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Photo testimonial: Maintain hope despite the side effects of treatments for rheumatoid arthritis

Mar 19, 2019

Photo testimonial: Maintain hope despite the side effects of treatments for rheumatoid arthritis

 

Virginia's testimonial
Maintain hope despite the side effects of treatments for rheumatoid arthritis

 

rheumatoid arthritis

Shortly after the birth of my third child, I started to experience joint pain. I was told that this was normal after childbirth, in addition to having three children to manage, a home and a job. After several discussions with my physician and a battery of tests, the diagnosis came: "mam, you have rheumatoid arthritis".

Finally having the diagnosis

I was happy that I could finally put a name to this invisible disease that is not understood by those around me because the pain is not visible. The treatments followed one after another in attempt to reduce the pain.
One day, my rheumatologist prescribed a so-called biological treatment... what a beautiful word to hide the fact that you are injected every month with a molecule used in oncology. This treatment allows you to move a little more, gain some flexibility, and slow down the progress of this disease.

Side effects of biological treatment

But no one warns you of the side effects: hair loss, nausea... Cortisone reduces inflammation and makes pain bearable but it gives you something extra: hello weight gain. It's hard to see your image change, to admit that physically, I'm diminished. It's hard in the morning when your brain says "let's get up" and your body says "uh... no".
I sometimes feel humiliated and so misunderstood by those around me who do not know the pain I am in, which is very much with me day and night.

Maintaining hope despite rheumatoid arthritis

I try to find positives: a day with bearable pain is a day saved. I try not to get discouraged and keep hope that there are better days.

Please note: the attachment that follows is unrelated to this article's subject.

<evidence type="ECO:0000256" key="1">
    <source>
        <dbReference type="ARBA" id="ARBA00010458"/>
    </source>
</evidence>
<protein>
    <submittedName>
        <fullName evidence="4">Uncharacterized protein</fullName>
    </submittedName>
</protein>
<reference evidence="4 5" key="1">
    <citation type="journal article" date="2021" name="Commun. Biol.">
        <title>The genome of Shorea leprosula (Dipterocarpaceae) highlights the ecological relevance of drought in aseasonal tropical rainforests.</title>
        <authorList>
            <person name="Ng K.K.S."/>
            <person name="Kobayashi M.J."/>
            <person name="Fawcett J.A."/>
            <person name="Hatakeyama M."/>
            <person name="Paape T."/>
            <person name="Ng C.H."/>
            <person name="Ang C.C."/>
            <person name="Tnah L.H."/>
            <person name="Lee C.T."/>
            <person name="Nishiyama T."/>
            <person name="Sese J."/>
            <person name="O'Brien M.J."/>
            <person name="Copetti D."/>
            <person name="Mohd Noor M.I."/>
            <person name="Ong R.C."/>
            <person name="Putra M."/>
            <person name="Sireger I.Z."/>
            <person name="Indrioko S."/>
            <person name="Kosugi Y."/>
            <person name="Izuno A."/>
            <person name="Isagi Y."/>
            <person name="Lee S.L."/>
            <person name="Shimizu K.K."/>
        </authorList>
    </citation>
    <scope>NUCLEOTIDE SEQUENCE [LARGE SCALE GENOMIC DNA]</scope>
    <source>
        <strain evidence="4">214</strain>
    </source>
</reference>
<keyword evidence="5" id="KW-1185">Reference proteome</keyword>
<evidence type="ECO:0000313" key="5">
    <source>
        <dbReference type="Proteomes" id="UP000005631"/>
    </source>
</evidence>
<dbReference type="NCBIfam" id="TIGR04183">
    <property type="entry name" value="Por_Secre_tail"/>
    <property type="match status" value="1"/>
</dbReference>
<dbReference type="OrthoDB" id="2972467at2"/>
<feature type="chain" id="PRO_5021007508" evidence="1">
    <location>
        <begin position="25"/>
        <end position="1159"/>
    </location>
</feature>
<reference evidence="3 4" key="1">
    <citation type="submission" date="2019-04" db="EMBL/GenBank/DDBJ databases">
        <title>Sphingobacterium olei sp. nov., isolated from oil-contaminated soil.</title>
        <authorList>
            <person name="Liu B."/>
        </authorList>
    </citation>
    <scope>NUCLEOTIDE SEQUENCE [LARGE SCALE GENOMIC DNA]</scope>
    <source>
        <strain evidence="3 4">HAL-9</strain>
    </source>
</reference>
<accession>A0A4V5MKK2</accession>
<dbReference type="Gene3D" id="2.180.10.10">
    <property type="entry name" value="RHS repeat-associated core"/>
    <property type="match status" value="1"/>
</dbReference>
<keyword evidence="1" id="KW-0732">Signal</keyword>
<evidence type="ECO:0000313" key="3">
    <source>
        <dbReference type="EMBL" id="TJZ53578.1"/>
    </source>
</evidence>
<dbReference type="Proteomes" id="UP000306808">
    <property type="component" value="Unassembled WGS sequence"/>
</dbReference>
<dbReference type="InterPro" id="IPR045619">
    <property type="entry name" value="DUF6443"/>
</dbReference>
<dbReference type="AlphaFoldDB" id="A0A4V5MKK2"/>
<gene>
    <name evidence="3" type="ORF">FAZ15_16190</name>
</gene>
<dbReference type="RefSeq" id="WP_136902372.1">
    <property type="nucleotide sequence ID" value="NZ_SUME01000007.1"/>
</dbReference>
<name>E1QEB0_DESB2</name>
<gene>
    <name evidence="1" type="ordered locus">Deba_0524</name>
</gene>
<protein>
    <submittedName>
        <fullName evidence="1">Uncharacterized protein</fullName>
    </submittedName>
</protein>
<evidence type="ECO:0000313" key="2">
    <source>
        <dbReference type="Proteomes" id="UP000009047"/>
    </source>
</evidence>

And during those better days, I try to be a normal mother, a mother who is not in pain and who can do activities with her children even though I know that the next day I will be in, and a, real pain.

I enjoy every positive moment and I say to myself every day "Carpe Diem(which tends to mean "seize the day").

This testimonial is part of the graduation project of Gaëlle Regnier, a student in photography at the Agnès Varda School of Photography and Visual Techniques in Brussels. She chose chronic pain as the theme of this photo report to highlight the patients and their struggle.

 

Other testimonials
Claire: "Continuing to work with rheumatoid arthritis"

Alain: "The labor market excludes the chronically ill"

Delphine: "Years of diagnostic uncertainty facing Ehlers-Danlos Syndrome"

Marie: "Irritable bowel syndrome prevents people from living"

Onrella: "KISS syndrome - from Mother to Son"

Quentin: "Ulcerative colitis won't stop me from travelling"

 

 

avatar Louise-B

Author: Louise-B, Content & Community Manager

Community Manager of Carenity in France, Louise is also editor-in-chief of the Health Magazine to provide articles, videos and testimonials that focus on patients' experiences and making their voices heard. With a multidisciplinary background in journalism, she coordinates the writing of content for the Carenity platforms and facilitates the members' interaction on the site.

Comments

on 3/20/19

Hello members, 

Here is a new short testimonial of a member's journey with RA, the treatments and side effects, and advice.

Do you share anything in common with Virginia? Share and comment below.

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on 3/20/19

I ‘m not sure who Virginia is 😳

on 3/20/19

@Hidden username Virginia is the member who shared her story.

I share similar side-effects with you, Virginia. I suffer from nausea and also the medicine seems to completely knock me out... if I do not need to get up to go to work or anything, I honestly could sleep from 10 pm to 5 pm.

Does anyone else use Enbrel and suffer from the inability to wake and get up? I literally can sleep through an earthquake... I actually just overslept the other day from work.

I also like Virginia try to make the most of the days where I have less pain than usual and can enjoy my day and time with family and friends.

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